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Re: [Help-bash] The real usage of exec

From: Greg Wooledge
Subject: Re: [Help-bash] The real usage of exec
Date: Mon, 20 Apr 2015 08:35:40 -0400
User-agent: Mutt/

On Sun, Apr 19, 2015 at 09:22:18PM -0500, Peng Yu wrote:
> Hi, I am wondering what is the real usage of exec.

exec does two completely different things:

 1) It acts as "open" and "close" for file descriptors within a script.

 2) It causes the script (and the shell reading it) to replace itself
    with another program.

Here's an example of 1):

exec 3<>/dev/tcp/ || exit
printf 'HEAD / HTTP/1.1\nHost:\nConnection: close\n\n' >&3
cat <&3
exec 3>&-

The first exec opens FD 3 as a read/write socket.  The second exec closes

Here's an example of 2):

exec gzip -d ${1+"$@"}

This is a possible implementation of "gunzip", written as a wrapper around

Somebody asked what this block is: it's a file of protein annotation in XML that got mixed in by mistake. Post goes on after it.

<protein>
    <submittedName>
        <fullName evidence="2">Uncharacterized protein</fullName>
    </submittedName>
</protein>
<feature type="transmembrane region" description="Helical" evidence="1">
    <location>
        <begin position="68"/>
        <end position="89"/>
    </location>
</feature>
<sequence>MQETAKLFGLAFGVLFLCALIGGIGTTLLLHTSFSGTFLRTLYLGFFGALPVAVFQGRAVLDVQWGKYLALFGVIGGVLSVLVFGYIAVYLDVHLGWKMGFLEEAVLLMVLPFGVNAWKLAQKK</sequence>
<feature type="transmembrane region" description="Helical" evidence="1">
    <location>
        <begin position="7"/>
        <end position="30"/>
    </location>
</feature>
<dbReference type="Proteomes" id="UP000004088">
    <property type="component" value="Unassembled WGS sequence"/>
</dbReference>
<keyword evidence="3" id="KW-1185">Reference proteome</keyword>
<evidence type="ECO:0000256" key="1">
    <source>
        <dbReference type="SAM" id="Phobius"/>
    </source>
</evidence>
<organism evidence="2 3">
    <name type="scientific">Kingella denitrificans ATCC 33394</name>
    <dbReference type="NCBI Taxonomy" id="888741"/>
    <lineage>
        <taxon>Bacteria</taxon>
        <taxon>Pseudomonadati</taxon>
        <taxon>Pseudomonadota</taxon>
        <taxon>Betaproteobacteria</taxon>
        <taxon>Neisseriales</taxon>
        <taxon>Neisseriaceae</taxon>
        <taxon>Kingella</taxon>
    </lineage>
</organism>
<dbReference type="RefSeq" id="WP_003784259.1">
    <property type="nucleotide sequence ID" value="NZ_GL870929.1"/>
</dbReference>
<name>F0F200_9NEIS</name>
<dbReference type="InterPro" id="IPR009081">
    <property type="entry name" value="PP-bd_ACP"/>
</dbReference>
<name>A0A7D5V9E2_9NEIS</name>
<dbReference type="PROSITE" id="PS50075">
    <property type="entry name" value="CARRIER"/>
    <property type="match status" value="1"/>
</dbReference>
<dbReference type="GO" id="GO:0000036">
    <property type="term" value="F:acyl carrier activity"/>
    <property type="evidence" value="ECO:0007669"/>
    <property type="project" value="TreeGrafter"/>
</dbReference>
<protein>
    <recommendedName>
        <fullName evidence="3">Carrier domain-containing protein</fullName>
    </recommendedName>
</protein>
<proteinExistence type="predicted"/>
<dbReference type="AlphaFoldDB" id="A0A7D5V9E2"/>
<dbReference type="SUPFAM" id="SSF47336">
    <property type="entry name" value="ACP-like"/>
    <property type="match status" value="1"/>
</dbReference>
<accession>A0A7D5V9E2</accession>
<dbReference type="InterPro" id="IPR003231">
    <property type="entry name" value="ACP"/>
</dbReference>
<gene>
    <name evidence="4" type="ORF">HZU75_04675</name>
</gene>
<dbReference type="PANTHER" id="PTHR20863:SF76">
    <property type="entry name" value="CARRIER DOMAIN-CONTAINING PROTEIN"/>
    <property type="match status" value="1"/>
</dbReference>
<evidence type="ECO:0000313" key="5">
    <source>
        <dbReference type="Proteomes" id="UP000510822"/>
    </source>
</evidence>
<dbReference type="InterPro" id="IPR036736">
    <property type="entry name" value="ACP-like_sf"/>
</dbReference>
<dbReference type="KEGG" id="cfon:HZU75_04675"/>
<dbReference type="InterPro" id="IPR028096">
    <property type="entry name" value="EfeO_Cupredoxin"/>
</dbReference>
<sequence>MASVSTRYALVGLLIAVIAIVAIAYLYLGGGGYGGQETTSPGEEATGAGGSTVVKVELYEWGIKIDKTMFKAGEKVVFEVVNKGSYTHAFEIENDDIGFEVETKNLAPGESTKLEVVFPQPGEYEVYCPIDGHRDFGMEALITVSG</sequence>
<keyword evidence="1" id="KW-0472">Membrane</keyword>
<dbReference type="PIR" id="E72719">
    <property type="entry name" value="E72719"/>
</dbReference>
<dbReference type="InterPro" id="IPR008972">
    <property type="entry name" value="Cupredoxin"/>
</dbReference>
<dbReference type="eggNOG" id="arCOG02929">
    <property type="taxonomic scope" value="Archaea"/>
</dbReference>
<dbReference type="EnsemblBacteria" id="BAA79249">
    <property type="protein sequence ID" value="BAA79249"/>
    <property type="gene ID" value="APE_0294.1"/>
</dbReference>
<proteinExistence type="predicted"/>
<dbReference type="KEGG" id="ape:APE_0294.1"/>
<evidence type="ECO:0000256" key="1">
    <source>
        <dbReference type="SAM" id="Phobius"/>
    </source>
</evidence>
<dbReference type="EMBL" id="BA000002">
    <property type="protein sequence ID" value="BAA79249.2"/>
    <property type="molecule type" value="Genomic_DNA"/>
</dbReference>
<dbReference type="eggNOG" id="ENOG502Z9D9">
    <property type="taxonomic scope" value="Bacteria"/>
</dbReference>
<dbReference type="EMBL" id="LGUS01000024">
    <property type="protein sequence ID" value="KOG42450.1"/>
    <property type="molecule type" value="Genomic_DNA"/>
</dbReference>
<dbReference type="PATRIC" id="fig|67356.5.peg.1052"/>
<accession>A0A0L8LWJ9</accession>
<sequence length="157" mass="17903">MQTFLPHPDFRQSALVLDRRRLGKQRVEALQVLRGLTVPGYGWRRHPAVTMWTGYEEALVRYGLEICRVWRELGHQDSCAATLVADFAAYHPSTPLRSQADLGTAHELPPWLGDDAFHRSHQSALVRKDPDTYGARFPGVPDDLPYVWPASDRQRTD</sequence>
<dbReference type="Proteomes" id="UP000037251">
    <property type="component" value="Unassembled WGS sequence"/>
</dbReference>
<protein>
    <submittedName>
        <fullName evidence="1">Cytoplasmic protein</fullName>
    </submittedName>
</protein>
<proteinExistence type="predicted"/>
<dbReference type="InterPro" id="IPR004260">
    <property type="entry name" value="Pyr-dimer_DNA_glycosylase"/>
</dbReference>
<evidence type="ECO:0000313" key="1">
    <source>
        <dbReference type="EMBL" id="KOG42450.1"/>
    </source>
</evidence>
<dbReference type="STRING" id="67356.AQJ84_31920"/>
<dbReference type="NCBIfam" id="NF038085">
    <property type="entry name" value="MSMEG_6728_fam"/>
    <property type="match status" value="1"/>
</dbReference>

gzip.  It's considered good form for a wrapper script to exec the thing
it's wrapping, for two reasons: (a) it gets rid of the shell process
which is no longer needed, freeing up resources; and (b) it preserves
the PID of the script, and its relationship to its parent process.

For this reason, "run scripts" used with DJB's daemontools are also
written this way.  Here's a real one:

$ cat /service/greybot/run 
cd /home/greybot || exit 1
exec /usr/local/bin/setuidgid greybot ./ 2>&1

The wrapper simply changes directory and drops privileges (from root
to greybot), and runs the actual program.  The daemontools
supervisor then has control over the program, which is now
its direct child.

For more details, see .

This style of boot system is becoming much more popular nowadays, as
the world (or at least the Linux part of it) is moving away from the
legacy BSD init and System V init days, where daemons were launched
into orbit without a leash.

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